Inserter machines are well known in the art, and need not be described in detail for purposes of this application. For example, DePasquale et al. (U.S. Pat. No. 4,817,368) discloses a mail inserting and collating apparatus that includes an envelope conveyor for continuously conveying envelopes along a predetermined route to receive a plurality of inserts. The inserted envelopes are then sealed in another path. Chodack et al. (U.S. Pat. No. 6,418,357) discloses a method for synchronizing an envelope inserter wherein the motion of a collating transport motor is synchronized to an overhead transport motor so that the collation of enclosure material can be inserted into an envelope. Allen et al. U.S. Pat. No. 6,305,680) discloses a system for providing a set of collated enclosure material to an inserter system for envelope insertion purposes. Belec et al. (U.S. Pat. No. 5,388,388) discloses an envelope insertion station operatively connected to a document feeding device for receiving documents to be inserted into an envelope.

Typically an enclosure supply station 10 comprises a plurality of enclosure feeders 12, as shown in FIG. 2. Each of enclosure feeders 12 is used to release one sheet of documents at a time onto a chassis 14. Feeders 12 may be of several different types, including rotary or swing-arm feeders. The released documents are carried downstream on a conveyer belt 16 driven by a transport mechanism 52, for example, so that the documents can be collated into a stack 110. In the insertion station 20, an envelope feeder 22 is used to release one envelope at a time into an insertion area so as to allow an insertion device 24 to insert the document stack 110 into the envelope. The insertion station 20 is operatively linked to a transport mechanism 54 for driving the stuffed envelope 130 out of the insertion area. The stuffed envelope 130 may be gathered by an operator and moved into the processing station 30. As shown in FIG. 2, a plurality of motion control units 70 are used to drive the transport mechanisms 52, 54, the insertion device 24, the envelope feeder 22 and the enclosure feeders 12. These motion control units are under the command of a central control console 200. The control console controls the sequence of events in the insertion operations. It controls the timing of each enclosure feeder, the timing of envelope feeder and the speed of the transport mechanisms, for example. The insertion station and the enclosure supply station may have a plurality of sensors 62, 64, 66 to ensure that the machine is operating properly. These sensors are operatively connected to the control console for jam monitoring, for example.

Inserter machines can be leased to a mailer who may not have the need or financial resources to buy such a machine. Thus, it is advantageous and desirable to provide a method and device to allow and monitor the use of the leased machine to make sure that the machine is used in accordance with limitations agreed in the lease.

SUMMARY OF THE INVENTION

In an inserter machine that a customer or a lessor uses to process mailpieces for a prepaid quantity, a mechanism is installed in a substantially inaccessible manner to keep count of the processed mailpieces. The machine will be disabled when the prepaid quantity is used up. However, it is advantageous to give the user a warning message when the remaining count is low so that the user has a choice to keep using the machine until the prepaid quantity is depleted, or to prepay for an additional quantity. A counter, which is substantially inaccessible to the user, is decremented when a mailpiece is processed. The counter can be incremented for replenishing. The count on this inaccessible counter is read by a data processor so that the count can be displayed on a separate counter or display device. When the count falls below a certain threshold, the warning message can be displayed on the same display device or announced in a different manner. The communications between the data processor and the hidden counter can be encoded or encrypted in order to prevent the user from deciphering. The counter and data processor can be implemented in the central control console that controls the operations of the inserter machine. If the user attempts to interfere or to alter the communications between the data processor and the counter, the user faces the risk that he inadvertently interrupts the normal operations by the central control console, rendering the inserter machine inoperable.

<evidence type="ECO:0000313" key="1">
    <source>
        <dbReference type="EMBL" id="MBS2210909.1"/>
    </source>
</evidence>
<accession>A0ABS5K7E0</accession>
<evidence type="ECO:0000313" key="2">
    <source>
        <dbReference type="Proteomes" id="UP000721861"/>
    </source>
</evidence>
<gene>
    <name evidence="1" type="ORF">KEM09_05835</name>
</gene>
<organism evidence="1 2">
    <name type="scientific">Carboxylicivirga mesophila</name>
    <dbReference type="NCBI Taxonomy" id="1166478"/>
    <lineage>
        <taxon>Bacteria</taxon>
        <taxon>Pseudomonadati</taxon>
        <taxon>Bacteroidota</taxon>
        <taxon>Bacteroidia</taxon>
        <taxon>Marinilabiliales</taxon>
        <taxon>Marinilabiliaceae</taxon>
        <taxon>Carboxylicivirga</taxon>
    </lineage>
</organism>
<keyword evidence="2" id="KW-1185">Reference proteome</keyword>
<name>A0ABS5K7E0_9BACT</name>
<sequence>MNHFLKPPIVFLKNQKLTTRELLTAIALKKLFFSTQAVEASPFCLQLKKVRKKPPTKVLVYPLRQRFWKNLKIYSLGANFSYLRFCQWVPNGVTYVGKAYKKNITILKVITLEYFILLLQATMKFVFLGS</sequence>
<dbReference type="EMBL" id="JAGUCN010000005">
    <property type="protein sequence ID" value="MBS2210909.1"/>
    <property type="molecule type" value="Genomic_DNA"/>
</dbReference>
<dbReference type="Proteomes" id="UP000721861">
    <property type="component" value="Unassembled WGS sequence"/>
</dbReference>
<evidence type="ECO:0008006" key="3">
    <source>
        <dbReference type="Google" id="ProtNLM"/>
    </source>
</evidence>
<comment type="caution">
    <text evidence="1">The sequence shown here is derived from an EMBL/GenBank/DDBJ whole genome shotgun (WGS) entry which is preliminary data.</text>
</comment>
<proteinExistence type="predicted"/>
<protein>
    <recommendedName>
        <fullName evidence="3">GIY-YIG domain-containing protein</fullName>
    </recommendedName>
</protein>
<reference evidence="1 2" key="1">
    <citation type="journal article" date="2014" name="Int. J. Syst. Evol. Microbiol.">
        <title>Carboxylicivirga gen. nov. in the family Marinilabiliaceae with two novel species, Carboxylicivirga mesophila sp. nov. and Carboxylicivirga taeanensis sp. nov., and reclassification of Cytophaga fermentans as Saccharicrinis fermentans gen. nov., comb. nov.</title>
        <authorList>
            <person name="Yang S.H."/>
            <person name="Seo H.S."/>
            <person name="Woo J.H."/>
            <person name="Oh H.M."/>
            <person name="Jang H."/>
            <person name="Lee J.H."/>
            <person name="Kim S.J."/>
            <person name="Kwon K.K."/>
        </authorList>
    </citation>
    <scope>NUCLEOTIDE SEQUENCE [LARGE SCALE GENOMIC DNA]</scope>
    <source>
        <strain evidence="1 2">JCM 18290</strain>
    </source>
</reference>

BRIEF DESCRIPTION OF THE DRAWINGS

FIG. 1 is a schematic representation showing a typical mass mailing machine.

FIG. 2 is a schematic representation showing various motion mechanisms and controls in a typical mailing machine.

FIG. 3 a is a block diagram showing a central control console in a mailing machine, according to an embodiment of the present invention.

FIG. 3 b is a block diagram showing another embodiment of the present invention.

FIG. 4 is a flowchart illustrating the method of controlling the operation of the inserter machine, according to the invention.